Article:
Wednesday, June 4, 2008


Gov. Bill Ritter today signed legislation that green-lights a new state judicial complex, to be named after former Gov. Ralph L. Carr, and creates a new home for the aging Colorado History Museum in downtown Denver.
Senate Bill 206 (Shaffer & Penry/T. Carroll & Marostica) authorizes the financing to construct the Ralph L. Carr Justice Center on the block currently occupied by the Colorado Supreme Court and Colorado History Museum. The 615,000-square-foot complex will consolidate into one location the Supreme Court, Court of Appeals, Attorney General's Office and several other judicial and legal offices now located across multiple sites. The History Museum will be relocated to a new 200,000-square-foot facility one block south.
"The existing Supreme Court and History Museum buildings opened more than 30 years ago," Gov. Ritter said. "They were outdated and obsolete from the day they opened, and they have not aged well since. Senate Bill 206 will allow us to create a state-of-the-art, dignified home for the judicial branch of state government and a modern facility to protect and showcase Colorado's historical treasures. These two projects speak to the past and the future of Colorado.
"I am particularly pleased we are naming the new justice center after one of my heroes and one of the truly great Coloradans," Gov. Ritter added. "More than 60 years after standing up for the rights of Japanese-Americans, and by extension the rights of us all, Ralph Carr is finally getting the recognition he deserves."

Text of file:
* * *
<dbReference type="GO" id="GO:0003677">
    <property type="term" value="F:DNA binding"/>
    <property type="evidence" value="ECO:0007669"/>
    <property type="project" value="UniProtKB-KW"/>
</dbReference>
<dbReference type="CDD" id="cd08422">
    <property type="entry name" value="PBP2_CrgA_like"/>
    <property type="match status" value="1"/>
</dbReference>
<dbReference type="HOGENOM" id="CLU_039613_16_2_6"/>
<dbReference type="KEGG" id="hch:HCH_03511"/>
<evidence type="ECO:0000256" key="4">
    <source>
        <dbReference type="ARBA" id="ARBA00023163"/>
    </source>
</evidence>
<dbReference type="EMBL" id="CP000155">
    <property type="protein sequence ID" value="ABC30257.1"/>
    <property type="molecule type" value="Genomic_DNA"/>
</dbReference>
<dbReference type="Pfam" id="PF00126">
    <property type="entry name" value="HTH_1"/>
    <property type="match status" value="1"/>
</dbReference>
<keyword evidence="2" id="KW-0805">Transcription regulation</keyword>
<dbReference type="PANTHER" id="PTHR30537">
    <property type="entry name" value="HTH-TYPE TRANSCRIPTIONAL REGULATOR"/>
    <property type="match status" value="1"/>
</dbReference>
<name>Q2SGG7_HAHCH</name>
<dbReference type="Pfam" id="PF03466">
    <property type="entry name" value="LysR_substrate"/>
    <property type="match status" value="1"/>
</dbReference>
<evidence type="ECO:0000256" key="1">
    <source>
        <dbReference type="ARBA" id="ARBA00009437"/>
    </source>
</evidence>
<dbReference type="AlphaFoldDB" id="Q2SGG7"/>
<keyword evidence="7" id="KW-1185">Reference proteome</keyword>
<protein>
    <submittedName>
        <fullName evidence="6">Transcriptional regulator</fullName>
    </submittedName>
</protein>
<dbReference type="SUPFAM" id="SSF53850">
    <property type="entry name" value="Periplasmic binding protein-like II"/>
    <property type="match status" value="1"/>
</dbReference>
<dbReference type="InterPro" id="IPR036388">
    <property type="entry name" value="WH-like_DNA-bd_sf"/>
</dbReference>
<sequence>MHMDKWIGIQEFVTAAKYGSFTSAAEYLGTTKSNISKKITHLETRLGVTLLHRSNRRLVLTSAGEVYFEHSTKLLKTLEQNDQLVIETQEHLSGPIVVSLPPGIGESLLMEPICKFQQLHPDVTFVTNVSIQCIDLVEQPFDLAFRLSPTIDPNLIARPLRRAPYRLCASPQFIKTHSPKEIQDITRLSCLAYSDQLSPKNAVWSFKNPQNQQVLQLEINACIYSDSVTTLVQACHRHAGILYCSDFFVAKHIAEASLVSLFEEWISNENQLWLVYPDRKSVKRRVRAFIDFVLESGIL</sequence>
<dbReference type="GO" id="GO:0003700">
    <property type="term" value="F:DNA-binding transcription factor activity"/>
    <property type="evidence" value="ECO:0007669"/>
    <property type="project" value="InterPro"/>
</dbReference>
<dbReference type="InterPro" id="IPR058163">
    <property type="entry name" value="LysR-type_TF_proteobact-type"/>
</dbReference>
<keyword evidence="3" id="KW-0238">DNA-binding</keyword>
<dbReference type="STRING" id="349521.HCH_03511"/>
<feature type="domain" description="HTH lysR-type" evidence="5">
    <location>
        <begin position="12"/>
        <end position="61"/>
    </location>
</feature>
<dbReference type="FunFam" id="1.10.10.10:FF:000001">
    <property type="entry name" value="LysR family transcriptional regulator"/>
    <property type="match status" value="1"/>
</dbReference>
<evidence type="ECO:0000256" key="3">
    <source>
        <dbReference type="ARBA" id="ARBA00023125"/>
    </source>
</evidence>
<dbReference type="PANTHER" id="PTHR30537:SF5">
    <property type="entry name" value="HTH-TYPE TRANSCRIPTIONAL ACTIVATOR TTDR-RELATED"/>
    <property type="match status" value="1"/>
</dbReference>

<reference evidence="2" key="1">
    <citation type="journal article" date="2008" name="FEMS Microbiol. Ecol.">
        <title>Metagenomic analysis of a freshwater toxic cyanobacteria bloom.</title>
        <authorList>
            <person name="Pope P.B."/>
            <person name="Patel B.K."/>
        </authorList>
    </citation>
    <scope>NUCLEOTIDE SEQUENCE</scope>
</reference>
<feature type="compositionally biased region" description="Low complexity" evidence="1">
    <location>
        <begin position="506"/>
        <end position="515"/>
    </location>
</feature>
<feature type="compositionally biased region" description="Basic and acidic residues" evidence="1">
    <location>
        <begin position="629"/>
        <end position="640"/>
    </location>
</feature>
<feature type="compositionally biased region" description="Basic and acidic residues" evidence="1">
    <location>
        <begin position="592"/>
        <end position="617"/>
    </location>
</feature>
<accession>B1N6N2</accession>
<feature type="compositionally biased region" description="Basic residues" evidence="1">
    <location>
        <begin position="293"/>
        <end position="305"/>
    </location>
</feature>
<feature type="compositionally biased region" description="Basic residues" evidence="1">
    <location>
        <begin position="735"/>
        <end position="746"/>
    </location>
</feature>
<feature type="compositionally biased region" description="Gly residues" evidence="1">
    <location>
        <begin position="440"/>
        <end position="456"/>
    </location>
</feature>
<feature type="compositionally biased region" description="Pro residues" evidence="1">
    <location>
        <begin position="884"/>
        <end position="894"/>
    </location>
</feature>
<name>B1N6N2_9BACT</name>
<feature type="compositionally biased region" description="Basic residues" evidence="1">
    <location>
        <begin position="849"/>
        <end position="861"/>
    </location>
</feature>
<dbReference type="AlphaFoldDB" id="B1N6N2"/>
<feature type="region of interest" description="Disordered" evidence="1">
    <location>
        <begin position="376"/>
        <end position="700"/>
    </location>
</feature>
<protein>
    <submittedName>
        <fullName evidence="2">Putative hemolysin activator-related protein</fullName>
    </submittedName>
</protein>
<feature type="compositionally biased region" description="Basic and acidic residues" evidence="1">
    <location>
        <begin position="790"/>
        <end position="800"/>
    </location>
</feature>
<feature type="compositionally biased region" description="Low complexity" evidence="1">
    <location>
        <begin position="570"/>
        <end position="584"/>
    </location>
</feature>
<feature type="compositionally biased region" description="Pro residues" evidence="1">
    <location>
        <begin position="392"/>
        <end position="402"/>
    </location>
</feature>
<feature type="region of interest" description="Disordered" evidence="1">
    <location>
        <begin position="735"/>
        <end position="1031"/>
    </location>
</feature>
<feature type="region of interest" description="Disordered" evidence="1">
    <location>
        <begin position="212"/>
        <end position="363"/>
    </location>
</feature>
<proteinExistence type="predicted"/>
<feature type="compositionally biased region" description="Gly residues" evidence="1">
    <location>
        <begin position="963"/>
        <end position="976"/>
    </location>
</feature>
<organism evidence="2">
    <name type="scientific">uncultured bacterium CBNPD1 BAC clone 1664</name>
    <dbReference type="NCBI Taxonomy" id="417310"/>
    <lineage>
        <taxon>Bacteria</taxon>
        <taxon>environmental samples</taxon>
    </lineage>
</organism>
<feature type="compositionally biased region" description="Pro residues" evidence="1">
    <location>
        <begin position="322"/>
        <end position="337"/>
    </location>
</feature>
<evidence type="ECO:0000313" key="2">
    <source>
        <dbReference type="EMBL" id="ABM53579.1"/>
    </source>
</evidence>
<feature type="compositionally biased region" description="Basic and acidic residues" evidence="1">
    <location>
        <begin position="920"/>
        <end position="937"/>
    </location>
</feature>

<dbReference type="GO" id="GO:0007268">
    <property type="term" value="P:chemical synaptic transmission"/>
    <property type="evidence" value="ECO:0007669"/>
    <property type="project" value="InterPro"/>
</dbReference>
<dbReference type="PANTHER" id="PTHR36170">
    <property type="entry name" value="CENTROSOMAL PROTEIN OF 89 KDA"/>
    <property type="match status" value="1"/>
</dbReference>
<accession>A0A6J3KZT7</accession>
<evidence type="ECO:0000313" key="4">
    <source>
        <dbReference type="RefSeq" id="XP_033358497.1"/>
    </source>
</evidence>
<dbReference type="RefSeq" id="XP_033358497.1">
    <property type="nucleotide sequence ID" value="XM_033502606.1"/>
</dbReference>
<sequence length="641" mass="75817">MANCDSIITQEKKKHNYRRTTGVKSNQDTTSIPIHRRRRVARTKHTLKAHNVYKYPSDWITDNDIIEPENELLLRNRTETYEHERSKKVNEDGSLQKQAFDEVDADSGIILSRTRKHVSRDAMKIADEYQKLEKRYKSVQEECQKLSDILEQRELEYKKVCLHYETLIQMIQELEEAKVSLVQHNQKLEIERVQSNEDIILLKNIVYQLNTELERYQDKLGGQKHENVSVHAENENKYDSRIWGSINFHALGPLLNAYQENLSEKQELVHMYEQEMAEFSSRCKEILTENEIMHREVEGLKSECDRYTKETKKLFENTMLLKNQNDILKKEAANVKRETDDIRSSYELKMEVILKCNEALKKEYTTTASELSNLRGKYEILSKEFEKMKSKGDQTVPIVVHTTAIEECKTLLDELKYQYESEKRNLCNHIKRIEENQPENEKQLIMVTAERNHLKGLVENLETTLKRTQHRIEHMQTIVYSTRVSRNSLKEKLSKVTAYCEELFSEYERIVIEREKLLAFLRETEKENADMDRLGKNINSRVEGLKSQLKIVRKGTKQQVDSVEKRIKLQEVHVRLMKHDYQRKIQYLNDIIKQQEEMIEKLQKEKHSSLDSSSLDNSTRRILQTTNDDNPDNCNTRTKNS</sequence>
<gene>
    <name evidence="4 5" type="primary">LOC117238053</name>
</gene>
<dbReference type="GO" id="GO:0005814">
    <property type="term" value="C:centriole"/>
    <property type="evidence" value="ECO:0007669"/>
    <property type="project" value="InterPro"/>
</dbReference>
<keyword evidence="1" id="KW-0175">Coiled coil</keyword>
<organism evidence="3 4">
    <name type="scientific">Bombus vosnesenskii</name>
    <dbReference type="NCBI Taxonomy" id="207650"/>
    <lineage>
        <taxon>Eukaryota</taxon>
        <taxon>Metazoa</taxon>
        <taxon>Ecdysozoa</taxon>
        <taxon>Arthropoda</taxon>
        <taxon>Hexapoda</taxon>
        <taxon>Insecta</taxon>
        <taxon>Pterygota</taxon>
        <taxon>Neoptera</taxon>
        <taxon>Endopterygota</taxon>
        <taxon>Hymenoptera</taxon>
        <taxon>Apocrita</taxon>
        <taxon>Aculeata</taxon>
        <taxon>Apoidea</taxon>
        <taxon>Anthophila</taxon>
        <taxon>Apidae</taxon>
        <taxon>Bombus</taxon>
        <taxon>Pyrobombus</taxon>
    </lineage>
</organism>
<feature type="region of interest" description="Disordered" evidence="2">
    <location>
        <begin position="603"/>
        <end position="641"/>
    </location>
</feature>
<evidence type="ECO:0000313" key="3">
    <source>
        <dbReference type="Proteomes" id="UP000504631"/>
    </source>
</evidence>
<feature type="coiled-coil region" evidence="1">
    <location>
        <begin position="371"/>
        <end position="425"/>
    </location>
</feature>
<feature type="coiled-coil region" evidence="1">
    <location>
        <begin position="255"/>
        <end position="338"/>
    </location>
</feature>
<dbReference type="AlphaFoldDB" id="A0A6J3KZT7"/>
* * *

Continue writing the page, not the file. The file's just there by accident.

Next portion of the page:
"We very much appreciate the legislature's hard work and bipartisan efforts in developing this bill and the governor's approval of it," Colorado Supreme Court Chief Justice Mary Mullarkey said. "This new facility will provide greater safety for the court, efficiency in our operations and significant long-term cost savings to the people of Colorado."
"The Colorado Historical Society has an incredible opportunity to reinvent how it showcases Colorado's treasures and teaches Colorado's rich history," said Edward C. Nichols, Colorado Historical Society President & CEO. "This new facility will allow us to provide an even better platform and resource for statewide programs, projects and initiatives that will be of benefit to our state's visitors and residents alike."
Gov. Ritter also today named Nichols the new State Historic Preservation Officer, replacing Georgianna Contiguglia, who retired last year.
Senate Bill 206 authorizes the state to enter into lease-purchase agreements, increase court fees and utilize the state historical fund to pay for the project. Total project costs for the new museum are $113 million, and $295 million for the judicial center, both spread out over 35 years. The new museum will open in late 2011 and the judicial center in 2014.
By consolidating the state's judicial and legal offices under one roof, the state will save at least $60 million in rent, lease and other expenses over the next 30 years. The state will also avoid having to spend $17 million in maintenance costs needed to bring the current Supreme Court and History Museum buildings up to code. The buildings are located on the block bounded by Broadway, Lincoln and 13th and 14th avenues.
The roof of the museum has leaked since it opened, and employees regularly use buckets and trash cans to collect rainwater and prevent damage to historical artifacts. The museum also lacks proper climate controls for storing and displaying its collection. The collection includes more than 10 million documents, 800,000 photographs and 250,000 artifacts.
The new museum site will be a public-private partnership, jointly developed with a private office tower.